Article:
In denoting the International Anti-Corruption Day, annually celebrated on December 9th, the United Nation Office on Drug and Crime posted:
“Attitudes on corruption are changing. As recently as ten years ago, corruption was only whispered about. Today there are signs of growing intolerance toward corruption and more and more politicians and chief executives are being tried and convicted”
This phenomenon is reflected to some degree in Cambodia due to the fact that there are many discussions and awareness raising on corruption.
Borin who originated from Sihanouk Ville opened a critical discussion on the government’s claim that “Corruption is every where, even in the developed countries.” He accepted that corruption exists everywhere and varies in degree. While his blog’s commentators offered that there is the situation that corruption can be either acceptable or unacceptable, Borin resisted the fallacy of justification of corruption.
“Corruption is every where, but there are places that it is worse, and places that are better. So to say, a government is good enough because corruption is everywhere, is not acceptable. To say you’re good you must be ranked among the cleanest, not the dirtiest. To me there’s no acceptable corruption,” said Borin.
While acknowledging that corruption is hard to eliminate, Borin suggested that there must be an effort to reduce the degree of existing corruption, so that Cambodia will be ranked better in terms of anti-corruption.
KI Media recently posted a short article on the release of Transparency International's 2009 Corruption Perception Index(CPI):
“Cambodia's rank moved to 158 out of a total of 180, a slight improvement over 2008 when Cambodia ranked 166. Among ASEAN countries, Cambodia ranks lowest along with Laos.”
Such ranking improvement signals a positive reform in the country while the Prime Minister Hun Sen also publicly announced that the long-awaited Anti-Corruption Law will be passed by December 11, which is apparently to coincidence with the celebration of the Anti-Corruption Day.
“I officially announce that the anti-corruption law will not be delayed anymore,” he said. “Within this year, the Cabinet will pass the long-awaited anti-corruption law,” reported VOA.
It is maybe also contributed by many efforts of the civil society movement ranging from the NGOs working group on anti-corruption to individuals who keep raising public awareness and advocating for the rule of law respect and “say no to corruption.” There is also an emerging blog advocacy initiated by more than 40 local NGOs with the funding from USAID through Pact-Corruption. This blog, with technical support from Open Forum, appears in both Khmer and English language under the name “Kampuchea Deumbey Pheap Saat Saam” or “Corruption-Free Cambodia.” Reading from the blog’s project, it says:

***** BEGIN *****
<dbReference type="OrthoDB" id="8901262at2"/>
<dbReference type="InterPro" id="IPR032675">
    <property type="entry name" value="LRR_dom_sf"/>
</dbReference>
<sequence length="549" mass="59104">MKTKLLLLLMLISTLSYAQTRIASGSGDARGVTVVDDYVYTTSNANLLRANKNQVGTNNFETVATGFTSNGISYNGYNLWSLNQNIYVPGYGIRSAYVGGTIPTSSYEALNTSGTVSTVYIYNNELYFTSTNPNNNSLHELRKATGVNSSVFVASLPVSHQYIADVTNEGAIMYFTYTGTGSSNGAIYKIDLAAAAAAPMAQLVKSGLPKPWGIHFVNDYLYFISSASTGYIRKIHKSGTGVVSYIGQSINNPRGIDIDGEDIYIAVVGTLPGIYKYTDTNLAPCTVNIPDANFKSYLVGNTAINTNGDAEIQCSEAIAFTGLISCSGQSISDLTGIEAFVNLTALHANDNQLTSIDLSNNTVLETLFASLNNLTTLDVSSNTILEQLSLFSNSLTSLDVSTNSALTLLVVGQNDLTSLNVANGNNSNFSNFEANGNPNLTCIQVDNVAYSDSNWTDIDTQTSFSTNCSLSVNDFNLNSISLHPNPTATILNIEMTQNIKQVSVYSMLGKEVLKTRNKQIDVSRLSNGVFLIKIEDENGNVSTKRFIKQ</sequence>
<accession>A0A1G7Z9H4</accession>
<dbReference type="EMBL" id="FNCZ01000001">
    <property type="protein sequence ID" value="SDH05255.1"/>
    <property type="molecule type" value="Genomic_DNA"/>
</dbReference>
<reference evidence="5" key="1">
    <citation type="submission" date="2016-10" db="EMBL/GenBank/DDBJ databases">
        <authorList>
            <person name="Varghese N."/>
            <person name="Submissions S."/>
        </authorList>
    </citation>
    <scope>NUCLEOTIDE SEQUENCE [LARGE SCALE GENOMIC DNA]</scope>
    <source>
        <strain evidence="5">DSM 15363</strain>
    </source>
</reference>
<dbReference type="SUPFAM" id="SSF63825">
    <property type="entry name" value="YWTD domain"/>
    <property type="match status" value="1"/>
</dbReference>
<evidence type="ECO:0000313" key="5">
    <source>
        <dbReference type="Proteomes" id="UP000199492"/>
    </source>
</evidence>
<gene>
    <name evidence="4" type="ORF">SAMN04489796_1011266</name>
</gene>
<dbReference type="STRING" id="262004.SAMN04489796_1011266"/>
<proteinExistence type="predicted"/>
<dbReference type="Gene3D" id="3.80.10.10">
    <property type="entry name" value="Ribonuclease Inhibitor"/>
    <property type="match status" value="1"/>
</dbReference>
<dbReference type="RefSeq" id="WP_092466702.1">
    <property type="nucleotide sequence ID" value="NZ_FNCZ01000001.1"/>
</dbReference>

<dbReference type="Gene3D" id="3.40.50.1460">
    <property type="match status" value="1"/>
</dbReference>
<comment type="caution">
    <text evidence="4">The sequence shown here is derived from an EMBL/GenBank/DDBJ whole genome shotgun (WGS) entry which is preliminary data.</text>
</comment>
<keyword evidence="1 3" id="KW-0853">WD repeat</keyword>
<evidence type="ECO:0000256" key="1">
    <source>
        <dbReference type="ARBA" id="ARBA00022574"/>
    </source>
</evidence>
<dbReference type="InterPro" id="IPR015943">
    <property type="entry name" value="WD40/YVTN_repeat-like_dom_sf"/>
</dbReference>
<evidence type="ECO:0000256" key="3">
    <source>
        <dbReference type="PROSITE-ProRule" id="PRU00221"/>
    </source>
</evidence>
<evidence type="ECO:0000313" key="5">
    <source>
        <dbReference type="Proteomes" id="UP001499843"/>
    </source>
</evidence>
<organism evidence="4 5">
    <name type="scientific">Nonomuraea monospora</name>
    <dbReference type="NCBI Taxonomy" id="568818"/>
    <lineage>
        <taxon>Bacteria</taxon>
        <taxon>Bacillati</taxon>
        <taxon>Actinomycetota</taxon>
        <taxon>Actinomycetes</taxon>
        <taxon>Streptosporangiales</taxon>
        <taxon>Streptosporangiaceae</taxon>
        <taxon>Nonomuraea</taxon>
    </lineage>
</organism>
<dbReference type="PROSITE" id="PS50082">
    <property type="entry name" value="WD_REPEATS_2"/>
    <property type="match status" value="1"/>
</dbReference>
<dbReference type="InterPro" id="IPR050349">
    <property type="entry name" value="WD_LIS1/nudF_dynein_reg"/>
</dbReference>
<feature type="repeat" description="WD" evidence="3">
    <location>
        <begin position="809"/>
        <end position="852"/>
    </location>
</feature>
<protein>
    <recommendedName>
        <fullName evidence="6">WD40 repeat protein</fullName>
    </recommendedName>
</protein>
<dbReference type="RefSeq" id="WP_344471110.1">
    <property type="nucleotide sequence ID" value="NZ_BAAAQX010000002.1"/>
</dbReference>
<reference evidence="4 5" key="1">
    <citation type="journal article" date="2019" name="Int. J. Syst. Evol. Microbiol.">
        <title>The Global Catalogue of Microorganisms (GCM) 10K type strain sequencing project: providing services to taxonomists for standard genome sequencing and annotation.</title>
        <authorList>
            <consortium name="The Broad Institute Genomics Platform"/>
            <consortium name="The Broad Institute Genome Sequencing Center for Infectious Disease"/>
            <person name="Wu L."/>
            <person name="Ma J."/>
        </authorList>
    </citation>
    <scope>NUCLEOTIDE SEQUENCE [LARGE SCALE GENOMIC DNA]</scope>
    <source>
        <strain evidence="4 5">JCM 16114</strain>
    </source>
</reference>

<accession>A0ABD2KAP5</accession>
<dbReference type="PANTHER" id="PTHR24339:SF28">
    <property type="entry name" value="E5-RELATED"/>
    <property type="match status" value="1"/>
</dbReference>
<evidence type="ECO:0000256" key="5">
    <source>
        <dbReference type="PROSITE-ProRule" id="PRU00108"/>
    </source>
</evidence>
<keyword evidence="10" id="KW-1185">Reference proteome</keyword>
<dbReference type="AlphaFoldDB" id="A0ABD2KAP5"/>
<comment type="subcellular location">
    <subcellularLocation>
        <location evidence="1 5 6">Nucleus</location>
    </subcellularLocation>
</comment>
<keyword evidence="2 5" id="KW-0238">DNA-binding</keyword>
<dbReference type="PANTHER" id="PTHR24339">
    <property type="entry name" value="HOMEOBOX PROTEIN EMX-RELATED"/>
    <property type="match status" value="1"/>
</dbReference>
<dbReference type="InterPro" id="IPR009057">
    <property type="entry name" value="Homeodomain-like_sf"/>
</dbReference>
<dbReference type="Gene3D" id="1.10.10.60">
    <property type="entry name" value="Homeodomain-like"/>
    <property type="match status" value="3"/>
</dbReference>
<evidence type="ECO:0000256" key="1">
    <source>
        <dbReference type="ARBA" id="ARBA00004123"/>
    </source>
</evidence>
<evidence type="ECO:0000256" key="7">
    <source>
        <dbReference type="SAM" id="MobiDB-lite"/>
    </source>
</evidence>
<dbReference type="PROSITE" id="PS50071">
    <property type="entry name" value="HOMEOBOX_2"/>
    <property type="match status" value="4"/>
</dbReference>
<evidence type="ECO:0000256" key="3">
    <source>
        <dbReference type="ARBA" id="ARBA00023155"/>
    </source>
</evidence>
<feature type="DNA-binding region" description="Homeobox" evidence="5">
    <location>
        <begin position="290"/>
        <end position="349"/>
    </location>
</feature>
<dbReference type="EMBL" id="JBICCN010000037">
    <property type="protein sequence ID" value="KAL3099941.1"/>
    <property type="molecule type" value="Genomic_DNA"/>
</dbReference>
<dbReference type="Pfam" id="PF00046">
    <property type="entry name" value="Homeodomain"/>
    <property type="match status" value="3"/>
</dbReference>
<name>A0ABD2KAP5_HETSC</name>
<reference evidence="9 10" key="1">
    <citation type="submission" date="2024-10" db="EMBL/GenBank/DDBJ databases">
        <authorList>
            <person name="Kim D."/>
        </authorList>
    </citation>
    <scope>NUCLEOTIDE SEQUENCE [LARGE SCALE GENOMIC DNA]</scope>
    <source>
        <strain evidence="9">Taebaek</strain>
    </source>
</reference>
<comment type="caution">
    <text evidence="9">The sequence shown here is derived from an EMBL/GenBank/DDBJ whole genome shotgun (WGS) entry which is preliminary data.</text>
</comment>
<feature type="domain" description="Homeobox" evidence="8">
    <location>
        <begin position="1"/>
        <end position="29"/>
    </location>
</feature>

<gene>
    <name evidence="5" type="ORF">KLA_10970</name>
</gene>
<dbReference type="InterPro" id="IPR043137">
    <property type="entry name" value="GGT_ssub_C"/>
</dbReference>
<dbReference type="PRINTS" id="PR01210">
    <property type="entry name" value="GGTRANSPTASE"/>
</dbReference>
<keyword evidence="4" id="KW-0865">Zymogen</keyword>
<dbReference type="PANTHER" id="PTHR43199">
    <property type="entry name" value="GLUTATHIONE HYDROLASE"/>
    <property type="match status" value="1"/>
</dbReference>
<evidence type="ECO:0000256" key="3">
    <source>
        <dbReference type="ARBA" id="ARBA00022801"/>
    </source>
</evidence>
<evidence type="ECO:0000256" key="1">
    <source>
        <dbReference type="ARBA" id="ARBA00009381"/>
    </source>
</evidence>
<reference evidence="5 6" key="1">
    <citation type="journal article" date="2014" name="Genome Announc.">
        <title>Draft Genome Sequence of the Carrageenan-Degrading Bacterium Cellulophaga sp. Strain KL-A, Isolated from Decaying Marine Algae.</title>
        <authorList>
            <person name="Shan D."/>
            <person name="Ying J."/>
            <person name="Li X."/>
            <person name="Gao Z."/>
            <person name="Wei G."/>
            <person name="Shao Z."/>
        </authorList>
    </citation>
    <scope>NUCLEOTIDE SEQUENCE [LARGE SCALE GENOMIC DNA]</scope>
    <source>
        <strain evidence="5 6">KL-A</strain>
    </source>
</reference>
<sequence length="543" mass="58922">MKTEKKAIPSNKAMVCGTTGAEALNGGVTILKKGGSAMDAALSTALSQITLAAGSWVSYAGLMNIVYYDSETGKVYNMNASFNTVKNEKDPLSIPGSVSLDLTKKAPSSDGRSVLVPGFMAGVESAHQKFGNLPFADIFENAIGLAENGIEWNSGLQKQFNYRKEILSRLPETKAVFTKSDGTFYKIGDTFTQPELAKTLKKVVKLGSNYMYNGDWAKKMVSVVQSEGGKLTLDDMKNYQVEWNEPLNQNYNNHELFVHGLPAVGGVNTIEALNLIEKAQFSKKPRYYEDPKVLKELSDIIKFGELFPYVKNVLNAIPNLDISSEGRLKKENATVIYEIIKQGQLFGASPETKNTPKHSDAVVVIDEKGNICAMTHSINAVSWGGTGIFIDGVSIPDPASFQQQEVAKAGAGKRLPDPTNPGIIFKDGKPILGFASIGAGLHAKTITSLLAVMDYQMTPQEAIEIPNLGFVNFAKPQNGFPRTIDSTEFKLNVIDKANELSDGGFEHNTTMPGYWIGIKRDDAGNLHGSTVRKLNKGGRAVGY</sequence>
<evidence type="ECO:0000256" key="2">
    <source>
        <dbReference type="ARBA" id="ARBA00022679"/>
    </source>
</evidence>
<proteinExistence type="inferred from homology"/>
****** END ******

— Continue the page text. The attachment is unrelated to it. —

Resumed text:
“The website, in short, is the important means to pave the way for the people, an information source to provide knowledge about the impacts of corruption, and an opportunity to all interested people to participate in the struggle to alleviate corruption and promote integrity.”
In his blog, Morn Vutha, a blogger and Project Coordinator of Open Forum of Cambodia, also launched a campaign to introduce the above Saatsam website with the appeal to the public to participate and give him feedback on blog design, so that it can better serve the public.
Similarly, a prominent blogher, Kounila Keo dedicates one of her blueladyblog.com’s content on corruption alone. In some posts, she shares her experience on facing corrupt officials and she keeps impressing that there are those who could become rich with honest business. In one of her anti-corruption articles, she ponders the root cause of corruption in Cambodia of which she attempted to link the role of trauma caused by the impact of civil war, poverty, and mainly the lack of certain education and greed. In her blog, she says:
“Between POVERTY and CORRUPTION, which one comes first? […] They both in fact complement each other. But in my point of view, a lack of certain education and moral value, greed and fear of anything bad that will happen to people again like wars are big contributors to corruption.”
She finally shared similar opinion to Borin that corruption does exist everywhere in the world and it is hardly to be stopped. However, she suggests the way that individuals can hugely contribute to reduce corruption by firstly stopping the evil within ourselves and persisting not to fall into the traps of corruption. In her ending post, she appeals:
“The nationals must feel sad about this ranking of Cambodia as such– or we can say, “Who cares?” .. But well, who cares for us if we don’t care for ourselves?… Without corruption, human rights value will be increased.